California Desert Areas Hotly Contested for Off-Road Land UseOctober 23rd, 2015 by David Beran
The off-road community’s land use focus has turned to the California desert where roughly 1 million acres are under consideration to be designated as National Monuments. If designated, three huge strips of desert would have restricted access for off-road enthusiasts, hikers and renewable energy businesses.
Whether off-roaders are hard core rock crawlers, desert racers or weekend warriors, they prize having access to the open desert terrain. Trail runs, night rides and spring mud bogging give Skyjacker suspension systems and shocks a workout and are staples of the off-road lifestyle.
Senator Dianne Feinstein recently extended an invitation to Obama administration senior officials to visit the site and attend a meeting. Feinstein has fought for the Mojave Trails, Castle Mountains and Sand to Snow to be designated and has stepped up her efforts to set aside these desert sections. The Senator recently petitioned Obama to take executive action, requesting that he cite the Antiquities Act to protect the hotly contested areas.
With the threat of Washington intervention looming, almost 800 people attended an October 13 hearing held under a tent in the Whitewater Preserve near Palm Springs. Speakers supported and criticized the move to designate areas as national monuments during the two-hour plus assembly. Both sides passionately lobbied for their causes and Feinstein acknowledged how hard it is to push her agenda through amidst opposition.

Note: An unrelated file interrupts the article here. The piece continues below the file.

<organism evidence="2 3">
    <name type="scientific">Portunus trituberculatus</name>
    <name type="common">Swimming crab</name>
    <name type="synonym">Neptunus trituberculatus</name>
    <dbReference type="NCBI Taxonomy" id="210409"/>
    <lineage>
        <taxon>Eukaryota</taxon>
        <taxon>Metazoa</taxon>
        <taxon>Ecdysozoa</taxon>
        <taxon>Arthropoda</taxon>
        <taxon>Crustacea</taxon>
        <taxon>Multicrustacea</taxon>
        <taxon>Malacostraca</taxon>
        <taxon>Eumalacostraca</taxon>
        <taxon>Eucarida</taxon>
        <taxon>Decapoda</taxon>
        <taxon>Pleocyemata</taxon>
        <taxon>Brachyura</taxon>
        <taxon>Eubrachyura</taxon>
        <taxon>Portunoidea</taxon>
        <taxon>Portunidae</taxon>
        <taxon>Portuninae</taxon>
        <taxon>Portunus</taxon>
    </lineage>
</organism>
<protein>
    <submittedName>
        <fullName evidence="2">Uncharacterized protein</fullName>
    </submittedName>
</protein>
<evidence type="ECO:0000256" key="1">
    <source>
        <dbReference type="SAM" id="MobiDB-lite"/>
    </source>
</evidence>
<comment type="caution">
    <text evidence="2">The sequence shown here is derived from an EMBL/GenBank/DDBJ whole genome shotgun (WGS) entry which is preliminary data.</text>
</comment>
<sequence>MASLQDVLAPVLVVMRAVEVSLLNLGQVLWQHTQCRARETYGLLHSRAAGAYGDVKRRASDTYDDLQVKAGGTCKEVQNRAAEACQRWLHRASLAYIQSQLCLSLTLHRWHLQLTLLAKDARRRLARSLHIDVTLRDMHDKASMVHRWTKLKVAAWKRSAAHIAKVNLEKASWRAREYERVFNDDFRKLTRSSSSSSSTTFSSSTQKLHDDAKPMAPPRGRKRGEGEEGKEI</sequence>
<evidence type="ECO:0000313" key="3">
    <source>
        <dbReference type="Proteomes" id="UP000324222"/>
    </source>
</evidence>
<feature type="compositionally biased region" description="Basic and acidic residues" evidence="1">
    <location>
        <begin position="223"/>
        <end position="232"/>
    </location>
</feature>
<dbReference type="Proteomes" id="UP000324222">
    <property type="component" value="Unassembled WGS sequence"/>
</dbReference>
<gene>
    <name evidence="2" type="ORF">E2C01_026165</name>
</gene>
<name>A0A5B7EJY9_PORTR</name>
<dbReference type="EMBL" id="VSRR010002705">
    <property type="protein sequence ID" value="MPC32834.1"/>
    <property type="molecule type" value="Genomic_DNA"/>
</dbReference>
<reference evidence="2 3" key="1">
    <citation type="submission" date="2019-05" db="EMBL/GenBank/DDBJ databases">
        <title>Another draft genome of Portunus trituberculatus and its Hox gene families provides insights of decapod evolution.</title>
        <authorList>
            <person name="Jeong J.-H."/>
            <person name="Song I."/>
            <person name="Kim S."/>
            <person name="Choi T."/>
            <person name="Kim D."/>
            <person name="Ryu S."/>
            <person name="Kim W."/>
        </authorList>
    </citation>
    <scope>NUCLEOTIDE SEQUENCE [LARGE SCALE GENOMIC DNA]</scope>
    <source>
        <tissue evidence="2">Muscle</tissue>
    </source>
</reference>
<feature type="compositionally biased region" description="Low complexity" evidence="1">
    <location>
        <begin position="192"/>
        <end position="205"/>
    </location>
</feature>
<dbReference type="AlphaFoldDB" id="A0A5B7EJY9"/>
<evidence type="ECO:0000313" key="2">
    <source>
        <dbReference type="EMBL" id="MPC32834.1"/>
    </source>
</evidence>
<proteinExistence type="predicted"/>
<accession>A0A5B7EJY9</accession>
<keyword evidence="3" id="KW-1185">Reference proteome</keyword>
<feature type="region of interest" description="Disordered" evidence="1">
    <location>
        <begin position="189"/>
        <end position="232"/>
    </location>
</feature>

The Antiquities Act of 1906 grants the president the power to set aside thousands of acres of land based on “historic or scientific” significance. “More and more of the desert is being taken away from the people,” says CORVA’s Managing Director Amy Granat. “If you look at the entirety of the desert, there has always been a no-win when the Antiquities Act has been put in place.”
Last year, the San Gabriel Mountains area was protected by the Antiquities Act as a National Monument. Since designation, it has not received federal funding and neglect has left a bitter taste in the mouths of off-roaders. “Once a parcel of land is designated, it should be adequately maintained,” says off-road enthusiast Chuck Prescott. “When it’s not, it just makes us frustrated and leaves us wondering who it’s really benefiting.”
About the Author: David Beran
As a professional inkspiller living in Los Angeles, I’ve written in industries ranging from entertainment to employment to automotive. Terrain I cover includes off-road events and races, budget builds, custom mods, EVs and the latest innovations in aftermarket 4x4 parts. I’m always eager to learn about new trends in 4x4s and my motto is “go off-road or go home.” Google+ is the destination for my dispatches: https://plus.google.com/+DavidBeran/posts.